Responding to complaints from harassed consumers who are offered “broadband” at speeds much slower than those stipulated by the government, the Telecom Regulatory Authority of India (Trai) has taken a tough call.
It has written to operators saying they can no longer advertise broadband services that say they offer “up to” 256 kbps speeds, thereby circumventing the rules by offering services at far lower speeds
Instead, Trai has directed all operators to clearly mention the minimum guaranteed download speeds in various packages. The regulator said operators have promised to abide by the new direction.
Meanwhile, the regulator has also mooted a discussion paper, which was released today, on whether the present level of 256 kbps defined as the minimum speed for a broadband connection should be raised to bring it on a par with international standards.
The paper said in countries like France and Singapore, broadband is defined as a minimum speed of 512 kbps.
Read full story in Business Standard here
Good stuff, this. Wonder if / when our TRC will follow suit.
On a related note, Dialog Telekom in Sri Lanka were forced to change their Wimax media campaign because of communications I had with them on the gross disconnect (pardon the pun) between what was promised in their ads and what some customers, including I, actually experienced.
Best wishes for the New Year,
I guess regulation does have a positive side.
Another step would be to force operators to disclose any traffic shaping control they use because frankly the users don’t know where the problem is coming from, and from where they’re blocked.
Most of the time, the p2p download speeds (Business connections in SL) reach higher speeds than typical http downloads. Which indicates that the problem may not lie in the physical layer but lies in fact in the network layer/application layer.
Sanjana’s case is a typical physical layer problem that is supposedly inherent within WiMax. Therefore the operators are quick to respond, because the problem is easily traced back to them. And the integrity of the new Wimax technology, which they use as a flagship, is compromised.
But there are countless Sri Lankans who pay for a 2Mbps connection but get download speeds of 300Kbps. Not knowing where the real problem is, they don’t know whether to blame the ISP, the application, the destination or the protocol in which the data is sent/received.
By P2P, you mean BitTorrent or emule? Both download from distributed sources (closest possible/best transferring seeds and Kademlia respectively). This is similar to using a localized content delivery network, so yes – P2P will be faster than HTTP for most use cases without any shaping whatsoever. Comparing P2P vs HTTP is not a great indicator of the relative speed of your connection though.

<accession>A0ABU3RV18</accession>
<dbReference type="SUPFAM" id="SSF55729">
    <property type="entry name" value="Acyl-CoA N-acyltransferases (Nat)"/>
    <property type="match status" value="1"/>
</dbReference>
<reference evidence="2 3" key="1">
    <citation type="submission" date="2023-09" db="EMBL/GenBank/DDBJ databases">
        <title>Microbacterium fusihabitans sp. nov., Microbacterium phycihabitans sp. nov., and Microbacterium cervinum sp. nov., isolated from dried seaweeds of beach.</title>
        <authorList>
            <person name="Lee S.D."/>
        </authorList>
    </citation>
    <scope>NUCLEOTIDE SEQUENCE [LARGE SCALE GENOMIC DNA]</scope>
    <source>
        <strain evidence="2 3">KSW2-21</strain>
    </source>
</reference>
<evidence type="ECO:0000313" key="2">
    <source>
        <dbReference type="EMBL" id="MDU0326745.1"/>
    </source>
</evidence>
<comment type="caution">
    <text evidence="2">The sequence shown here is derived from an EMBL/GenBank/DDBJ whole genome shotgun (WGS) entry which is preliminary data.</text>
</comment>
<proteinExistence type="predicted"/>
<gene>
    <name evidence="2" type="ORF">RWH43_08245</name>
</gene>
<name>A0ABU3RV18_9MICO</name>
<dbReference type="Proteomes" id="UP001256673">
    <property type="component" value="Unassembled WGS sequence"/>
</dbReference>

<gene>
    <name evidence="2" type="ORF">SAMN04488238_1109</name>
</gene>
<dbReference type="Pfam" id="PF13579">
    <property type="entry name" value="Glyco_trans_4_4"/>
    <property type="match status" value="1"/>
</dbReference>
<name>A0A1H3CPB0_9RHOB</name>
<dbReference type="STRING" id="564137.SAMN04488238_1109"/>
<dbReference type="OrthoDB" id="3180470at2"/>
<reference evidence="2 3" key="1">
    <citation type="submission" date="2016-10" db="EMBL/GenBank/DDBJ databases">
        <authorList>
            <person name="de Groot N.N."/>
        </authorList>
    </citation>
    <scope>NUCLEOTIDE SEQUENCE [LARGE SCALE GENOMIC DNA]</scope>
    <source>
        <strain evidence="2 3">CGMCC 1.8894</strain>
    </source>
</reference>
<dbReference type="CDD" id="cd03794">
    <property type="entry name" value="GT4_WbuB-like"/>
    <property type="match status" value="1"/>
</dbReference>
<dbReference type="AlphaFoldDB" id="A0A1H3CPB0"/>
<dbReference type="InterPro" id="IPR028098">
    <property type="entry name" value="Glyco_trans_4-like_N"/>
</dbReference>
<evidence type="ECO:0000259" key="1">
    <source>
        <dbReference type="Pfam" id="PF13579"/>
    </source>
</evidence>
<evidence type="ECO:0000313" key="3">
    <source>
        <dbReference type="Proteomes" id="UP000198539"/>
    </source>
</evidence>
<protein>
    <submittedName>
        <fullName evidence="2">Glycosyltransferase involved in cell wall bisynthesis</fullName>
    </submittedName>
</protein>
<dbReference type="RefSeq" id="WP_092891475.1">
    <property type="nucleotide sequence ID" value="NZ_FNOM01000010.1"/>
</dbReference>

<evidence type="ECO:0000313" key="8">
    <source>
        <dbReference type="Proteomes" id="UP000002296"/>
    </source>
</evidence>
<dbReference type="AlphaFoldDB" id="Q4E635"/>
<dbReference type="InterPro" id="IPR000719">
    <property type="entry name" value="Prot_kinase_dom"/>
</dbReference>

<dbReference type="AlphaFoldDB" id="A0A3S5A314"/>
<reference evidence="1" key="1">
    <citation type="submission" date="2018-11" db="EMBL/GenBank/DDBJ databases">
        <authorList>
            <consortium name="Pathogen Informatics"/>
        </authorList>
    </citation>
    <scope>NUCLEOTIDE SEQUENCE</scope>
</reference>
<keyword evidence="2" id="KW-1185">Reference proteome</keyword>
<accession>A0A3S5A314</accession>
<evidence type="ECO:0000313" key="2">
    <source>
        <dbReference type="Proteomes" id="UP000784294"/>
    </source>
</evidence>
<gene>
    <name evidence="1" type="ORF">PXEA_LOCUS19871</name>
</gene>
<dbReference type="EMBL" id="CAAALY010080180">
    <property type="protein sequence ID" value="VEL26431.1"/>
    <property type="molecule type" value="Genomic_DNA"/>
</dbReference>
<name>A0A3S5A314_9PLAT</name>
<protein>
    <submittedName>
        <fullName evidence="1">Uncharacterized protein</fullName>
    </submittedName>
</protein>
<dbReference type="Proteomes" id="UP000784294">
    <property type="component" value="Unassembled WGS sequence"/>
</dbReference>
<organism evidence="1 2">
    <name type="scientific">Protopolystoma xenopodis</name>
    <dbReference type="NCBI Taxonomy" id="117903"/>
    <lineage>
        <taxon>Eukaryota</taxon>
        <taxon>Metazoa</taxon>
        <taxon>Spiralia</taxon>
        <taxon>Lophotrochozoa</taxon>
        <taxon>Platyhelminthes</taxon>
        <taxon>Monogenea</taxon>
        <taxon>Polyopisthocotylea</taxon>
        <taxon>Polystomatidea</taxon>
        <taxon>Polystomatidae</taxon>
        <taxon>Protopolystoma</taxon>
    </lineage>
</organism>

Therein lies my problem (pretty much the same as Ranga’s point).
256kbps speeds to where? From where? Sustained? Burst? Which protocols? With server side caching? Uncached? Is the browser cache primed? At what time is this test taking place? (peak? offpeak? weekends?). Where is the server located? How many hops from server to client?
Any of those variables or a few more that I probably forgot have a bearing on the download speeds. Does this document actually cover all those variables or is it a best-case? If it’s a best-case then it’s not much better than saying upto X kbps – it simply isn’t consistently measurable. Artificially boosting the speeds for a given speed test URL is easy for any ISP worth their salt – all they need is some transparent proxying (if they don’t have it already) and accesses will appear much much faster than they really are. This is how NZ ISPs (and possibly .au) operate.
Having been in the market for decent business level internet connectivity, I know that the contention ratios on most international links owned by SL ISPs are horrendous (we’re talking around 50-1 at a minimum here). There is practically no redundancy.
Rather than having the ISPs make some subjective quasi-promise that they cannot possibly deliver – I’d like to see somewhat more focused and specific requirements to reduce contention on international links, reduce prices or generally throw more hardware at the problem to reduce congestion. Not going to happen, I guess – but a guy can dream.
Thanks for your valuable input.
Your alternative suggestions are to force ISPs to (a) reduce the contention ratio on international links and (b) throw more hardware (Need not be alternative; because these are complimentary)
Agree with both, but how to make it? For example, Ofcom enforces contention ratios, but what guarantees ISPs follow that always? Do you suggest regulators should inspect operators’ network setup at frequent intervals?
On the other hand, enforcing a floor for speed gives the consumers some ground to take the issue with the operator. May not be the perfect solution, but better than nothing.
Best solution have so far seen is by IDA, Singapore where they define a RTT ceiling not to local loop, but till first entry point to US. (This is fair, because selection of the provider of international link is within ISPs purview.) The beauty of this is any consumer can simply ping to find out the ISP keeps the promise.
In other words, the regulator employs an extremely effective group of inspectors free of charge – because every consumer becomes an inspector!